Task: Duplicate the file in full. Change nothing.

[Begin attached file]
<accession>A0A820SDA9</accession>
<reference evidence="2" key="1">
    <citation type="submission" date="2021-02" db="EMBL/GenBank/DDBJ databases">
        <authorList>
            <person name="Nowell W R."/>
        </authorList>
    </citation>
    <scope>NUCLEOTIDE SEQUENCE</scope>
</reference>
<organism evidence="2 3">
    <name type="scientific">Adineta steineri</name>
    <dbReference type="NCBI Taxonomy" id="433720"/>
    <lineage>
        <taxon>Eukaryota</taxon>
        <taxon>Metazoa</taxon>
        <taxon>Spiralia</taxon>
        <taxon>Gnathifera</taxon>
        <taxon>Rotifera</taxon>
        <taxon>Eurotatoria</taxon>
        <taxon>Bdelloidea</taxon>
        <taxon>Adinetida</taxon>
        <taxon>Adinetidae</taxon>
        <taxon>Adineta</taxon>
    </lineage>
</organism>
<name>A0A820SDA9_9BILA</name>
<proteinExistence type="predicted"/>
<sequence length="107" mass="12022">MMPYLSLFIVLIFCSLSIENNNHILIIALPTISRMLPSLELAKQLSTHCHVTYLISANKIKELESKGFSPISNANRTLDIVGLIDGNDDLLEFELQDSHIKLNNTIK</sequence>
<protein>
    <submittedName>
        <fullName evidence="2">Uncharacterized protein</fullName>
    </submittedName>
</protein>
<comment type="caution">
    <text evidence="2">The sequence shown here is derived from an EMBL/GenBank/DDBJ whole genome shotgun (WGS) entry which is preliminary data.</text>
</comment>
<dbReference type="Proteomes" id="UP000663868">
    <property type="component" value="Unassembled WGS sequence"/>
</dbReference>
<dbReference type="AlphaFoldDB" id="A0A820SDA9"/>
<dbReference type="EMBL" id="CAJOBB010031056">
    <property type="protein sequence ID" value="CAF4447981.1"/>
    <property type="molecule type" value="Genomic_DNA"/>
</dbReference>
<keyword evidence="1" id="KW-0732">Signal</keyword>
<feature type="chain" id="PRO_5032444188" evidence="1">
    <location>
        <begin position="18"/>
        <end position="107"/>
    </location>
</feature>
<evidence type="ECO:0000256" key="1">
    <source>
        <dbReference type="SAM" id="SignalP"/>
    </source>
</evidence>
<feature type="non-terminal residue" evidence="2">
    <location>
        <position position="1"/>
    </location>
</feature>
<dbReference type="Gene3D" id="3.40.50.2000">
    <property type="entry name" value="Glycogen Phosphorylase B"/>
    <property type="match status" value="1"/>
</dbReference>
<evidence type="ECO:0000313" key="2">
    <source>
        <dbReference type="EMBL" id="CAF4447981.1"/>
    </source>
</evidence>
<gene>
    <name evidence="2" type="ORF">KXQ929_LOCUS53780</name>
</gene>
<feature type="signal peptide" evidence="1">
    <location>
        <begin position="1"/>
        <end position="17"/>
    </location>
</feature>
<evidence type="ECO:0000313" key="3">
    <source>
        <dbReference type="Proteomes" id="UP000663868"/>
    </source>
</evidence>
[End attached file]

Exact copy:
<accession>A0A820SDA9</accession>
<reference evidence="2" key="1">
    <citation type="submission" date="2021-02" db="EMBL/GenBank/DDBJ databases">
        <authorList>
            <person name="Nowell W R."/>
        </authorList>
    </citation>
    <scope>NUCLEOTIDE SEQUENCE</scope>
</reference>
<organism evidence="2 3">
    <name type="scientific">Adineta steineri</name>
    <dbReference type="NCBI Taxonomy" id="433720"/>
    <lineage>
        <taxon>Eukaryota</taxon>
        <taxon>Metazoa</taxon>
        <taxon>Spiralia</taxon>
        <taxon>Gnathifera</taxon>
        <taxon>Rotifera</taxon>
        <taxon>Eurotatoria</taxon>
        <taxon>Bdelloidea</taxon>
        <taxon>Adinetida</taxon>
        <taxon>Adinetidae</taxon>
        <taxon>Adineta</taxon>
    </lineage>
</organism>
<name>A0A820SDA9_9BILA</name>
<proteinExistence type="predicted"/>
<sequence length="107" mass="12022">MMPYLSLFIVLIFCSLSIENNNHILIIALPTISRMLPSLELAKQLSTHCHVTYLISANKIKELESKGFSPISNANRTLDIVGLIDGNDDLLEFELQDSHIKLNNTIK</sequence>
<protein>
    <submittedName>
        <fullName evidence="2">Uncharacterized protein</fullName>
    </submittedName>
</protein>
<comment type="caution">
    <text evidence="2">The sequence shown here is derived from an EMBL/GenBank/DDBJ whole genome shotgun (WGS) entry which is preliminary data.</text>
</comment>
<dbReference type="Proteomes" id="UP000663868">
    <property type="component" value="Unassembled WGS sequence"/>
</dbReference>
<dbReference type="AlphaFoldDB" id="A0A820SDA9"/>
<dbReference type="EMBL" id="CAJOBB010031056">
    <property type="protein sequence ID" value="CAF4447981.1"/>
    <property type="molecule type" value="Genomic_DNA"/>
</dbReference>
<keyword evidence="1" id="KW-0732">Signal</keyword>
<feature type="chain" id="PRO_5032444188" evidence="1">
    <location>
        <begin position="18"/>
        <end position="107"/>
    </location>
</feature>
<evidence type="ECO:0000256" key="1">
    <source>
        <dbReference type="SAM" id="SignalP"/>
    </source>
</evidence>
<feature type="non-terminal residue" evidence="2">
    <location>
        <position position="1"/>
    </location>
</feature>
<dbReference type="Gene3D" id="3.40.50.2000">
    <property type="entry name" value="Glycogen Phosphorylase B"/>
    <property type="match status" value="1"/>
</dbReference>
<evidence type="ECO:0000313" key="2">
    <source>
        <dbReference type="EMBL" id="CAF4447981.1"/>
    </source>
</evidence>
<gene>
    <name evidence="2" type="ORF">KXQ929_LOCUS53780</name>
</gene>
<feature type="signal peptide" evidence="1">
    <location>
        <begin position="1"/>
        <end position="17"/>
    </location>
</feature>
<evidence type="ECO:0000313" key="3">
    <source>
        <dbReference type="Proteomes" id="UP000663868"/>
    </source>
</evidence>